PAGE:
Sunday 7 October 2018

Sloppity Bilepiper Part 1

After all the upset and upheaval that happened over the summer it feels very good to be painting minis again! I’ve not been able to establish a regular routine for my painting as yet but that’s to be expected. With Mark at home recovering (and not yet fully able to enjoy his retirement) life is still a bit topsy-turvy for us both.

Bearing this in mind I decided to start a ‘fun’ project that would not require too much concentration and time. Horticulus Slimux and Mulch most certainly will and I’ll need to be fully back up-to-speed before I return to them. As it happens I already had a Sloppity Bilepiper assembled and base coated because I’d intended to paint him before the Isharan Tidecaster grabbed my attention. The Sloppity Bilepiper is the perfect mini for my current needs.

As well as being a fun miniature it hads the advantage of providing me with some familiar Nurgley subject matter. That meant that I could just dive right in and get painting. I’ve used the same techniques on the Bilepiper’s flesh tones as I used on all my other Plaguebearers. The only real difference is in the colour palette I’ve used. Instead of featuring green as the dominant colour I’ve experimented with a yellow flesh tone. Yellow can be used as a happy cheerful colour and it somehow seemed appropriate for a creature infected with the comedic fever of the Chortling Murrain!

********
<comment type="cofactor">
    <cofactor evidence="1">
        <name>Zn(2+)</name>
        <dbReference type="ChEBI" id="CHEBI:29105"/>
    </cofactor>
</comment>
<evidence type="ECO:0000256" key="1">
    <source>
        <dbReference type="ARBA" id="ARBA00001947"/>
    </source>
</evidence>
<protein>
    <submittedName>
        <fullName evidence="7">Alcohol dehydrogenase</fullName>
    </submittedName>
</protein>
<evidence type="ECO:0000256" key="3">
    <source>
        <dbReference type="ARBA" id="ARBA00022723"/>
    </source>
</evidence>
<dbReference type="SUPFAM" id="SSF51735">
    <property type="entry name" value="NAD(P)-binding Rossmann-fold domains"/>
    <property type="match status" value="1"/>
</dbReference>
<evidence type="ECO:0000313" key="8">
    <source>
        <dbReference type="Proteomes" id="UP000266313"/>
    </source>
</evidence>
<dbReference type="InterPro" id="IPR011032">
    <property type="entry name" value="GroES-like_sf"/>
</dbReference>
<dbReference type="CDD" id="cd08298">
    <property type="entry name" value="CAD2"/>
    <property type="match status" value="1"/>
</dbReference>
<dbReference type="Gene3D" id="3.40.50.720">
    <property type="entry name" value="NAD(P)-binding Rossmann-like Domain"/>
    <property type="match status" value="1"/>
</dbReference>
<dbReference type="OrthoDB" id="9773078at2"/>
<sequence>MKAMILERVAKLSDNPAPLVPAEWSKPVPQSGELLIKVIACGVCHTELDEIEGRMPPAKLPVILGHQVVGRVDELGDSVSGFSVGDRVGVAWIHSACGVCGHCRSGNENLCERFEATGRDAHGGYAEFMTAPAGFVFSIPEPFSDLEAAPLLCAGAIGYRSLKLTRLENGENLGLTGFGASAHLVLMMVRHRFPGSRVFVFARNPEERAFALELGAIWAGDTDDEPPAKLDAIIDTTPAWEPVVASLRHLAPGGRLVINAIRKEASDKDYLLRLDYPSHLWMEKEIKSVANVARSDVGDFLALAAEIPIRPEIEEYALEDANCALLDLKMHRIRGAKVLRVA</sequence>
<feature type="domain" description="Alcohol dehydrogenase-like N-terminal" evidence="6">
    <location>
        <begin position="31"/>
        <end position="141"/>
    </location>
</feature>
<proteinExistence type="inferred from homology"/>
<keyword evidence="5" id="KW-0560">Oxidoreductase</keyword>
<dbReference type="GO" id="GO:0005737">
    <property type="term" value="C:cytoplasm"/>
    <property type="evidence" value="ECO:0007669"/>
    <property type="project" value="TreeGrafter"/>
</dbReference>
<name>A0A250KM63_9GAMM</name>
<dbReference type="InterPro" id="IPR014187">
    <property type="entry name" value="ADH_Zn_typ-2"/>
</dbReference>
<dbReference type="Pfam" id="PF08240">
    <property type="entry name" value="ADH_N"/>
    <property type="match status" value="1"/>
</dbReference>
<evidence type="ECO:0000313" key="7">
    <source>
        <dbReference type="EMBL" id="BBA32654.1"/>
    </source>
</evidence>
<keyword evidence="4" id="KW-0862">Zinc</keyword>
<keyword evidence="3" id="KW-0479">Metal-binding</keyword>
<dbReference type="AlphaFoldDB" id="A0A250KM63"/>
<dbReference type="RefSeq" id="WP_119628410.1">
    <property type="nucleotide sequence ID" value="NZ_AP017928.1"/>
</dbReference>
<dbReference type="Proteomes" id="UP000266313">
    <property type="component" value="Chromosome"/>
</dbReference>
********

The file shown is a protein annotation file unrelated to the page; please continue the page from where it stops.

In practice the colours used vary little from the combination of red/pink, blue and yellow over a Rakarth Flesh base that I’ve used before for my ‘human’ flesh tones (see below). The difference is in the proportions of those colours. I’ve built up a series of glazes going from yellow (Games Workshop Iyanden Darksun) through red (Scale Colour Antares Red) to a dark brown (Scale Colour Black Leather). This gave me my global shadows and colours. I then built up the highlights over the glazes using a combination of Iyanden Darksun and Flayed One Flesh (Games Workshop). In addition to the highlights this stage is where I build up the textures.

With the bulk of the highlights and shading done I then went back to fine tune everything with further glazes and highlighting. At this point I’ve use a little of the red from the Scale Colour Inktense range to increase the saturation in some of the shadows and mid-tones.

Fingers crossed this project will help ease me back into a more regular painting routine and serve as a stepping stone to my bigger projects.